What’s even worse, after a suspect was arrested on December 30th, 2022, people created fake profiles, pretending to be him on Instagram. These fake profiles then followed the Instagram accounts of the deceased, and numerous videos published this information, without fact-checking the validity of these accounts, and claiming that perhaps the suspect knew the victims, and could have been stalking them online.
In some of the instances I have come across, it feels as though certain accounts have paid no attention to what the parents and families might have been going through during this incredibly hard time in the investigation. Some accounts have gone on to share any information they can — regardless of how disturbing or insensitive it is.
At this point, I’d like to say that I don’t mean to bash each and every #truecrime account. Some purely state the facts and updates of the case, as they are released by the press; they are unbiased and don’t speculate, but rather report. They seemingly do this to increase awareness about the case, rather than to go viral on social media. Getting fact-checked information from these accounts is fine, though I would recommend also visiting official and reputable sources, to cross-check the validity of news.
Being interested in true crime and current affairs is extremely common. In fact, a 2010 study found that women tend to be more interested in true crime, especially relating to cases that described how victims escaped, and those that provided an insight into the criminal’s motives. I myself have watched docuseries on Netflix from this genre. What sets these shows, books, and podcasts apart is the fact that numerous professionals are behind their creation. Journalists and investigators have worked on these cases for years and hence have provided accurate and unbiased opinions. They’ve all gone through adequate checks and approvals to make sure sensitive topics such as these are released in an appropriate manner.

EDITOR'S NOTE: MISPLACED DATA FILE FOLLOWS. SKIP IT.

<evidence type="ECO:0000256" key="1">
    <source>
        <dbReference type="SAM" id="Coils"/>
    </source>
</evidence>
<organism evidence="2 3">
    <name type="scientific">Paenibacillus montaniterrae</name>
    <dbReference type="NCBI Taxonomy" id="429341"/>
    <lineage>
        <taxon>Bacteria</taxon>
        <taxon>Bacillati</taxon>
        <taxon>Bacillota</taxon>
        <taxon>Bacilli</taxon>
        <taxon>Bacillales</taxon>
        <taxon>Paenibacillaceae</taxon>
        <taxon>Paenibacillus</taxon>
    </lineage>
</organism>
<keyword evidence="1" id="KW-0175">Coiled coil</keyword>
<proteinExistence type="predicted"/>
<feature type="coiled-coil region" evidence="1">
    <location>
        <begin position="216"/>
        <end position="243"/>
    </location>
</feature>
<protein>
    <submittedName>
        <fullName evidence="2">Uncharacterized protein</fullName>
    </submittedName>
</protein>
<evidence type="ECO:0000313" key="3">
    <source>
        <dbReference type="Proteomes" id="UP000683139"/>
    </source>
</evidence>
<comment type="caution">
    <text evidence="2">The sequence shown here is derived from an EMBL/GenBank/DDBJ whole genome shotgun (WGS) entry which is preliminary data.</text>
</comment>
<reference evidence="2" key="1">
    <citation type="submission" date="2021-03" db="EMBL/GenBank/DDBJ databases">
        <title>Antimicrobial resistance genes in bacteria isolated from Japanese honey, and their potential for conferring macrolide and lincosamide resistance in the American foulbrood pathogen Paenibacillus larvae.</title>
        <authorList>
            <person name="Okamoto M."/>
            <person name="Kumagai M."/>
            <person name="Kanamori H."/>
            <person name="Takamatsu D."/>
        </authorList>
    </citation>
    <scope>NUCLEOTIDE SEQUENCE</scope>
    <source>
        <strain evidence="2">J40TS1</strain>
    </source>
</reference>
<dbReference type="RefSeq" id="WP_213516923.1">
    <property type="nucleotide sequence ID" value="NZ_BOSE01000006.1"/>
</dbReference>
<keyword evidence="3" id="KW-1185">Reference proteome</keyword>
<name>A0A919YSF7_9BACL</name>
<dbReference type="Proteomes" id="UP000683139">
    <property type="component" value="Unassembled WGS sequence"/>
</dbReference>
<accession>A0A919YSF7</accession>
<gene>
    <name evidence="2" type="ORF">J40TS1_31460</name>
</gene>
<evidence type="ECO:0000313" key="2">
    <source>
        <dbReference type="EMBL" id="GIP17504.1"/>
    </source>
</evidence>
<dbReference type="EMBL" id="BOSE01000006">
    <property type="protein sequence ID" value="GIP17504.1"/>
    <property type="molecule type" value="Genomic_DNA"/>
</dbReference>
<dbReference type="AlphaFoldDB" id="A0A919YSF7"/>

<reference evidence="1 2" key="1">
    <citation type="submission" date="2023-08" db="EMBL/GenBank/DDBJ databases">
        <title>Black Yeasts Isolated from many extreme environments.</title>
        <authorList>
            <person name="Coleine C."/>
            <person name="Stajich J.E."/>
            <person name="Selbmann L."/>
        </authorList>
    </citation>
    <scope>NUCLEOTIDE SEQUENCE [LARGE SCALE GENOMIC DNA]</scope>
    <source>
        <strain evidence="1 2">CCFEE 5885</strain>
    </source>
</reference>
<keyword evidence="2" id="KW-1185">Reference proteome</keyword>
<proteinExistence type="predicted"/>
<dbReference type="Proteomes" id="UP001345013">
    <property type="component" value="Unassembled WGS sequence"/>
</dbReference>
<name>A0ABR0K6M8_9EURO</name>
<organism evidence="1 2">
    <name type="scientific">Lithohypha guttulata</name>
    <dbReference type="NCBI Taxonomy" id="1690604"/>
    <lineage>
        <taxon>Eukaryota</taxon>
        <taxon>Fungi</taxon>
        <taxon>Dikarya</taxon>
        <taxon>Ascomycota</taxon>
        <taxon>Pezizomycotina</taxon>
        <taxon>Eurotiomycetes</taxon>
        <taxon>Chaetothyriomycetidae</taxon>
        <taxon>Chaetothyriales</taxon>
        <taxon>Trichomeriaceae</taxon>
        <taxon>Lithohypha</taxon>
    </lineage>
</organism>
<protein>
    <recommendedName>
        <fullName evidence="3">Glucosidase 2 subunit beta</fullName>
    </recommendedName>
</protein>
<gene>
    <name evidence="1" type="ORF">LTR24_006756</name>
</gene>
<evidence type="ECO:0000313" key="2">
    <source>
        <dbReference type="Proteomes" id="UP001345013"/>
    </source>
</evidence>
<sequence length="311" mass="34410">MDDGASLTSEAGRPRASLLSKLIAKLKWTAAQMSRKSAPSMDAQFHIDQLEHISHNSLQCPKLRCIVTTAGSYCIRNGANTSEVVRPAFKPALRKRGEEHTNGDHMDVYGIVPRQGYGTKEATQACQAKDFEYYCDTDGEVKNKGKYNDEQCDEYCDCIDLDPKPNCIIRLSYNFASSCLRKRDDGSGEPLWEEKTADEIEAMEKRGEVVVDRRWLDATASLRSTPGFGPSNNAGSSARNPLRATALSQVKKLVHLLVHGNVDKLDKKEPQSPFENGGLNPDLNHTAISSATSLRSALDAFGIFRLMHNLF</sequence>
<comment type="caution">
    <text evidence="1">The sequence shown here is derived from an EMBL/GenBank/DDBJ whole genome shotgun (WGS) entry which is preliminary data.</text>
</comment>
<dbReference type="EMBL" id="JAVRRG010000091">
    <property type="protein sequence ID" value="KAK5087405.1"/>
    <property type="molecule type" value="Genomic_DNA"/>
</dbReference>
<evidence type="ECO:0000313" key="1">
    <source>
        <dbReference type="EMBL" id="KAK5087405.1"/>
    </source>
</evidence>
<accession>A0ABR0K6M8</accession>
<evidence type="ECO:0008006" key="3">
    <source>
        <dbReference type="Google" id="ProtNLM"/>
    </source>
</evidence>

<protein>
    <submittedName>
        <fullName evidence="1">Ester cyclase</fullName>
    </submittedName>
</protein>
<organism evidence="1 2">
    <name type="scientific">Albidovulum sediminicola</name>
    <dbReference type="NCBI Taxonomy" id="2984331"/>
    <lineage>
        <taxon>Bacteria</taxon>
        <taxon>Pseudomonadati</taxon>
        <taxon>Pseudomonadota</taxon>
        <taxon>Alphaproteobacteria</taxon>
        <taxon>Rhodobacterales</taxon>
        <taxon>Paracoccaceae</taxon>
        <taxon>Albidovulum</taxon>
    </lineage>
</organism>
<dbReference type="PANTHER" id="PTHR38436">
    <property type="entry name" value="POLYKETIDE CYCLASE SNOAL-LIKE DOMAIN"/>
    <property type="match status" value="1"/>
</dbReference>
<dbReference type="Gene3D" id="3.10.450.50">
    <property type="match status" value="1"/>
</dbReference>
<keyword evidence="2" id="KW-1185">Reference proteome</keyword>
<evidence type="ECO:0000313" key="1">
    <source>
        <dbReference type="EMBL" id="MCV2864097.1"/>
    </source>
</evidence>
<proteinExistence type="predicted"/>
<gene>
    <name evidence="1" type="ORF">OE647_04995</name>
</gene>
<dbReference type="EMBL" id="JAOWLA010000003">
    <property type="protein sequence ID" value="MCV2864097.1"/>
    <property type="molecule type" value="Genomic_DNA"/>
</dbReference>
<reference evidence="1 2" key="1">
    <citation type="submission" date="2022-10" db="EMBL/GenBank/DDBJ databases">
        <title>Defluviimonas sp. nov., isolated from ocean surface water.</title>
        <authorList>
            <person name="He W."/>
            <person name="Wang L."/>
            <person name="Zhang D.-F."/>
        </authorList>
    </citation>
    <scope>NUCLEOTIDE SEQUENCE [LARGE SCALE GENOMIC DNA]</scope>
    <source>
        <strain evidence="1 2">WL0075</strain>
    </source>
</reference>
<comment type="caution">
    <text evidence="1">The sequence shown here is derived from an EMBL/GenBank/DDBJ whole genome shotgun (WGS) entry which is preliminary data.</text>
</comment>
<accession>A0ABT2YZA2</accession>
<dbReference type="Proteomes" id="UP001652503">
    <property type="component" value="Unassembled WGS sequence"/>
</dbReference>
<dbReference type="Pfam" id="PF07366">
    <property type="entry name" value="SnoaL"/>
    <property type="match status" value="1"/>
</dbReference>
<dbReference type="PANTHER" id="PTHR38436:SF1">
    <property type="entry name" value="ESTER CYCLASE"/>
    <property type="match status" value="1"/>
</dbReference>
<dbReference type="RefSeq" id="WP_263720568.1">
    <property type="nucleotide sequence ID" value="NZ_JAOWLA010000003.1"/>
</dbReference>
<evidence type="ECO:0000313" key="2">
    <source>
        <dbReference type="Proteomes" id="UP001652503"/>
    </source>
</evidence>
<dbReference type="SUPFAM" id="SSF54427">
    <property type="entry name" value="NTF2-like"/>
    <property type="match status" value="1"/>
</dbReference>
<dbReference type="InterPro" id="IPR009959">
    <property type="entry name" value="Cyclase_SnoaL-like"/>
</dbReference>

In contrast, the accounts I am referring to here share conspiracy theories of what they believe went on, pointing fingers at people not mentioned by law enforcement, and putting them through a media trial. It is these accounts that make the genre of true crime problematic and overshadow the accounts that want to put out genuine, accurate information. Unfortunately, anyone has a platform to share information very quickly and widely, and it is sometimes difficult to unearth what is accredited and what is not.
As consumers of this content, it’s important that we don’t inadvertently promote problematic accounts by sharing their content with our friends. It’s our responsibility to not become part of the speculation in a terribly tough time like this. While everyone deserves to know the truth, it’s important that this is actually fact-checked, and accurate, and not simply a theory from a TikTok account.
Most importantly, we must remember that these are very real victims, who suffered a horrific crime. These are very real parents of the victims, wanting to make sure their child gets the justice they deserve. These are very real survivors who, every day, are trying to heal from the trauma they have faced.
If you feel affected by this case or have been a victim of a violent crime, please consider reaching out for professional support.